Saturday, August 29, 2009

Get to Know Your Neighbours: Watch WhoTube!

I just added a link (see Important Sites to Visit below) to one of my favourite Canadian sites: Hinterland Who's Who. This is a great site to bookmark for your kids because it's a fun site with lots of videos, pics, stories and info about our neighbours - the wild critters with whom we share this country, from our rural wetlands to our urban backyards.

Education is the key to making this world a better place. One way of making this world a better place is by appreciating nature and respecting other species. Learning to cherish our wild neighbours for what they are—not just animated Disney characters—is a great first step for kids of all ages.

A respect for wildlife taught early on truly does last a lifetime.

I know. Thanks, dad.

The Turtles of White's Wetland

I've been watching for "Big Daddy" to make an appearance since I first caught sight of him on July 7. Big Daddy is one of the largest snapping turtles I have ever seen. He is enormous. To give you an idea of his size, I first thought that someone had flung a large green garbage onto the embankment of our pond.

As I approached the pond, however, I felt a rush of excitement. I realized that it was not a garbage bag at all. It was a massive snapper, sunning himself on the rocks. He was green because his shell was covered in the algae from the pond. He had, evidently, only recently emerged from the water. Completely motionless for a good long while, he suddenly turned his huge head. What a thrill to see that prehistoric profile! I named him Big Daddy because that is exactly who he is - the big patriarch of our pond. There are two others, females, and they are much smaller. But Big Daddy is impressive.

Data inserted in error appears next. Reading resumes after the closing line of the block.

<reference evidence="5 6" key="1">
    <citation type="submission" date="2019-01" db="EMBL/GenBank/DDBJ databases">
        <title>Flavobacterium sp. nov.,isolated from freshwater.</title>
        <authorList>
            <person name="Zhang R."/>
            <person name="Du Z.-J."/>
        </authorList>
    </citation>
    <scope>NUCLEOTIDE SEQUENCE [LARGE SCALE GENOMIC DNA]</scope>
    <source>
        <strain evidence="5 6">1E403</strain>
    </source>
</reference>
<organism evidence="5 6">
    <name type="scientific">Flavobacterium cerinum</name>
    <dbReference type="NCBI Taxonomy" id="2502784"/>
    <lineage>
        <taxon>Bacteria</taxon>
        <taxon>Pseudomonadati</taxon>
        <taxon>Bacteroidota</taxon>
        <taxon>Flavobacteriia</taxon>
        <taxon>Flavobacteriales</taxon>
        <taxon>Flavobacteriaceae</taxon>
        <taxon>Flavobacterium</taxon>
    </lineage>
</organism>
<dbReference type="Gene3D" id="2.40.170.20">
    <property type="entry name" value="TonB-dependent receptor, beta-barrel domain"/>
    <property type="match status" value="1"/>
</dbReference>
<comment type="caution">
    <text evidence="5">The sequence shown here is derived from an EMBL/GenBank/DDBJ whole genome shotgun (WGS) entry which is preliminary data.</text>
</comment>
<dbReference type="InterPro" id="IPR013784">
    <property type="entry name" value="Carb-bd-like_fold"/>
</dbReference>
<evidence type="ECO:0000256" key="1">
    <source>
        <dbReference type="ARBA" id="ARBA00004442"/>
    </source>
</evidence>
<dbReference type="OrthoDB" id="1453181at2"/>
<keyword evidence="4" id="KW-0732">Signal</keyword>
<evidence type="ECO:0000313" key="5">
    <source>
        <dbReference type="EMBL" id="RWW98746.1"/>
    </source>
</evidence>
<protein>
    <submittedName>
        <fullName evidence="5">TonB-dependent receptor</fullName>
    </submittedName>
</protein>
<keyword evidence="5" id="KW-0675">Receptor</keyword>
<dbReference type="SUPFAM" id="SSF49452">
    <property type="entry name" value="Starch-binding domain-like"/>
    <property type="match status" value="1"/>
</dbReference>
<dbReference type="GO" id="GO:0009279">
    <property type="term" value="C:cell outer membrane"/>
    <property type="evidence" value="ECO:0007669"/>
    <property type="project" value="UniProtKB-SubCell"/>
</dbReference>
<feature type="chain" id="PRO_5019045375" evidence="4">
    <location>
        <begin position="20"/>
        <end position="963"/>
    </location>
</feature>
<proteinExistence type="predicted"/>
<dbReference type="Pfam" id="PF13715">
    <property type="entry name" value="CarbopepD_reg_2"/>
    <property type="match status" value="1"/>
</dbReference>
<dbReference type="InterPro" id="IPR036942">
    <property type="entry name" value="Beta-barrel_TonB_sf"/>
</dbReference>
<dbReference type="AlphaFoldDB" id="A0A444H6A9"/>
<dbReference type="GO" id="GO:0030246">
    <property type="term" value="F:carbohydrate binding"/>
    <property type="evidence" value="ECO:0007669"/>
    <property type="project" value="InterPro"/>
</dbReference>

My only regret is that I did not have the camera or the handycam with me that day. Since then, I have been on the lookout for this extraordinary creature. To no avail. And as August becomes September, the chances of a Big Daddy spotting will become more and more unlikely. That's because snappers begin their hibernation cycle in mid-September. It is more than probable that Big Daddy has moved from his summer home in the pond and is travelling back to the wetlands via the creek. The females are long gone too, busy with their young.

Sadly, I have no photo, no video of Big Daddy for our blog. However, please check out this link to the Muskoka Wildlife Centre and learn about Sam, their resident snapper.

Tuesday, August 18, 2009

What Tiny Insect Carries Human Civilization on its Wings?

The White family has been keeping bees and producing honey since 1919. My grandfather, Harry Oliver White (MP, Middlesex 1945-1963), was a respected apiarist who decades ago expanded the family honey business, shipping tons (literally!) of pure white honey to England during World War II.